In the latest sign that demand in China is falling short of expectations, Tesla Inc. plans to cut production at its Shanghai factory, according to people familiar with the matter.
Starting this week, the production cuts will take effect, said the people, who asked not to be named because the information is not public. They stipulate that the move could decrease production by about 20% from full capacity, which is the rate at which the factory operated in October and November.
The decision came after the automaker assessed its near-term performance in the domestic market, one of the people said, adding that there is flexibility to increase production if demand increases.
It’s the first time Elon Musk’s electric vehicle maker has voluntarily cut production at its Shanghai plant, after previous cuts were due to two-month-long covid lockdowns or supply chain issues. Recent price cuts and incentives such as insurance subsidies, coupled with shorter delivery times, suggest that demand has been unable to keep up with supply after an upgrade that doubled plant capacity to around than 1 million cars a year.
The China Passenger Car Association reported Monday that Tesla’s deliveries in China hit a record 100,291 in November, as delivery schedules for the Model 3 and Model Y, the two vehicles Tesla makes in Shanghai , have dropped markedly, another sign that the factory is producing more vehicles than it sells.
The Shanghai factory mainly supplies the Chinese market, though some cars are exported to Europe and other parts of Asia. Any Model 3 and Model Y ordered in China today should be delivered within the month, according to Tesla’s website, less than up to four weeks in October and up to 22 weeks earlier this year.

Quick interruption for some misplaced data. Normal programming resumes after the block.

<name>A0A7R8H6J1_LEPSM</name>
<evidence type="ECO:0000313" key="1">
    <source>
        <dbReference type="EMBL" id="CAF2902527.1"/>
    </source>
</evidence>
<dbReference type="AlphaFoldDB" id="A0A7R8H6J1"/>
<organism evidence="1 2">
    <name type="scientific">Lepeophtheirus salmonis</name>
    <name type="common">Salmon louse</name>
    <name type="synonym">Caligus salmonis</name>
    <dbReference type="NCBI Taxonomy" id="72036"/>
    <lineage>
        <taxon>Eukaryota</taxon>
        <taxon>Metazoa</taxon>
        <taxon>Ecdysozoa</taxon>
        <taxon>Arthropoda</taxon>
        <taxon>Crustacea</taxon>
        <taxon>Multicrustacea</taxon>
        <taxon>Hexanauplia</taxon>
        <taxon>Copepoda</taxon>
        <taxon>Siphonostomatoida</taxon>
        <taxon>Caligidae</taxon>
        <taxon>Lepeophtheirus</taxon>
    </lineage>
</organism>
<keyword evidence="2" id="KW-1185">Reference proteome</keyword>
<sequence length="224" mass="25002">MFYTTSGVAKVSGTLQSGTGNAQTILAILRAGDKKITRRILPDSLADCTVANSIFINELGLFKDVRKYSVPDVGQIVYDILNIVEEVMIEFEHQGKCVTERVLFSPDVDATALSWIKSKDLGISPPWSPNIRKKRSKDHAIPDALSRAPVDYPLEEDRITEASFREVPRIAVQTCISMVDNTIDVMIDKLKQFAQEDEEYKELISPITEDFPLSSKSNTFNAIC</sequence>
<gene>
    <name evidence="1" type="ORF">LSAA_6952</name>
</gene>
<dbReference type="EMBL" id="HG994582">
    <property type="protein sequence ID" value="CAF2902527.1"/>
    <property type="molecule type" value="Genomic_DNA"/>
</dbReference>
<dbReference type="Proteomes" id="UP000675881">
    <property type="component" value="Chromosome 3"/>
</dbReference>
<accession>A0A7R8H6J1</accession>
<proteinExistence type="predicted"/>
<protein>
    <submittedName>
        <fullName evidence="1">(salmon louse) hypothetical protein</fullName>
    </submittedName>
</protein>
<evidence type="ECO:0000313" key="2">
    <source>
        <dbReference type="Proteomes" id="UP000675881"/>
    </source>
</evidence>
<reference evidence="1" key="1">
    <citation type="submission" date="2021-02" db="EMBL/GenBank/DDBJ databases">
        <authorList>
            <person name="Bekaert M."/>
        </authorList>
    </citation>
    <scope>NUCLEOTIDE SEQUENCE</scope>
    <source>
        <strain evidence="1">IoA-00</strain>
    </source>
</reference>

Total production capacity at the Shanghai factory is about 85,000 vehicles per month, Junheng Li, chief executive of equity research firm JL Warren Capital LLC, said in a Nov. 22 note. “Without further promotions, new orders from the domestic market are likely to normalize to 25,000 in December,” he said, adding that the increase in production could not be absorbed by exports.
BYD posted a ninth straight month of record sales in November, with deliveries topping 230,000, including nearly 114,000 pure electric models. Tesla is facing intensifying competition from local automakers such as BYD Co. and Guangzhou Automobile. Group, which are driving up prices in the world’s largest electric vehicle market.
Tesla’s reliability is also back in the spotlight after two recalls in China last month that forced software fixes and the return of some vehicles for maintenance. The recent deadly accident involving a Model Y that killed two people has brought Tesla’s safety record back under scrutiny.
Tesla, which has long shunned incentives and traditional advertising, has decided to offer expanded insurance subsidies, reinstate a customer referral program and even run ads on television.
Published by The Tampa Herald, news and information agency.